"I suggest that there was indeed a genetic change in the brain, but ironically the change freed us from genetics by enhancing our ability to learn from one another…After 6 billion years of evolution, culture finally took off, and with culture the seeds of civilization were sown…Increased sophistication of a single mechanism -- such as imitation and intention reading -- could explain the huge behavioral gap between us and the apes." P133/4

Ramachandran makes no apologies for this sort of macro reasoning and his constant reaching out for big ideas. He does point out that many of the chapters in the book rest on solid foundations such as his work on phantom limbs, visual perception, synesthesia, and the Capras delusion. But he has let educated guesswork and intuition steer his thinking wherever solid empirical data are spotty. "Every virgin area of scientific enquiry must first be explored in this way", he declares. pxvii

But explaining that huge behavioral gap between us and the apes is no easy task and must of necessity, given our state of knowledge, be highly speculative because, as the author points out, when we seek to explain how our unique human abilities came into existence at the anatomical level, every part of our brain has a direct analog in the brains of the great apes.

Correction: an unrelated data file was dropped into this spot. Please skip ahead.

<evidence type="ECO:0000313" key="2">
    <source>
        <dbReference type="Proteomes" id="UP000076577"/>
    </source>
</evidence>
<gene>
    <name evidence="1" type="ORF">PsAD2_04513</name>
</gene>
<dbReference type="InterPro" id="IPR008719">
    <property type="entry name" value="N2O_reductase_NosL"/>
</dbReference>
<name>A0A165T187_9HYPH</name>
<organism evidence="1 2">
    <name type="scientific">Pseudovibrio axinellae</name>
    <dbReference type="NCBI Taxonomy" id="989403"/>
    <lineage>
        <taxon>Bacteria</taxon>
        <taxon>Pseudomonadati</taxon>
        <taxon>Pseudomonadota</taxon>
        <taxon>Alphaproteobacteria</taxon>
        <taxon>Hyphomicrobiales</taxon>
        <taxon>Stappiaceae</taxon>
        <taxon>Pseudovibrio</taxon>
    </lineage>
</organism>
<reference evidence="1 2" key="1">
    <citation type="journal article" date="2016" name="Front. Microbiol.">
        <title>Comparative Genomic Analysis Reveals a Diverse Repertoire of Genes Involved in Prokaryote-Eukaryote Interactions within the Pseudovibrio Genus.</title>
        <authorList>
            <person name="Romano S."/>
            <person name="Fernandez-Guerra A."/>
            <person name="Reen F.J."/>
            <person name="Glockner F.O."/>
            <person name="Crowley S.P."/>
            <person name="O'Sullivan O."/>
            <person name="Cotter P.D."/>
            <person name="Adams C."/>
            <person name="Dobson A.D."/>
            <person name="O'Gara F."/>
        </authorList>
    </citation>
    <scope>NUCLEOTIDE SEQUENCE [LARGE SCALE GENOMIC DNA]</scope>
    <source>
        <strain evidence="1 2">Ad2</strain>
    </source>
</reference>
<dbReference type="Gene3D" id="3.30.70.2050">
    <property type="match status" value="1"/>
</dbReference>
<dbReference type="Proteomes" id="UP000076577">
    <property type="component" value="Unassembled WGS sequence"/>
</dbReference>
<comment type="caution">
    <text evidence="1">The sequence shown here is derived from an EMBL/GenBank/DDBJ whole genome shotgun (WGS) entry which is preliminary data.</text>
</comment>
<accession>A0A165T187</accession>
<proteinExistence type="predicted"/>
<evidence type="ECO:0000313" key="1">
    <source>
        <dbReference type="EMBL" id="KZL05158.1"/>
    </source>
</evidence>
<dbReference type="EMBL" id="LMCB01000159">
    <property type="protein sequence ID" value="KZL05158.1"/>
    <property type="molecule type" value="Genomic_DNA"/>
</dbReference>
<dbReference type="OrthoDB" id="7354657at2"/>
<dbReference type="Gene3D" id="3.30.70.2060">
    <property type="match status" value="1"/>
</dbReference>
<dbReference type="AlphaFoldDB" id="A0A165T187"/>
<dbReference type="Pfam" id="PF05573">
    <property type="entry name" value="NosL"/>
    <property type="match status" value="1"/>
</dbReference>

Even so there is a part of the brain that is seven times the size of the same area in chimpanzees --Wernicke's area situated in the upper left part of the temporal lobe and so safely unique to our own species, its job being the comprehension of meaning and the semantic aspects of language.

But language alone doesn't make us human. Damage to the prefrontal cortext can leave language, memory and IQ unaffected and yet patients can lose equally valuable human attributes -- ambition, empathy, foresight, a complex personality, a sense of morality and a sense of dignity as a human being. But how such a relatively small patch of the brain manages to orchestrate such a sophisticated and elusive suite of functions, we are still very much at a loss.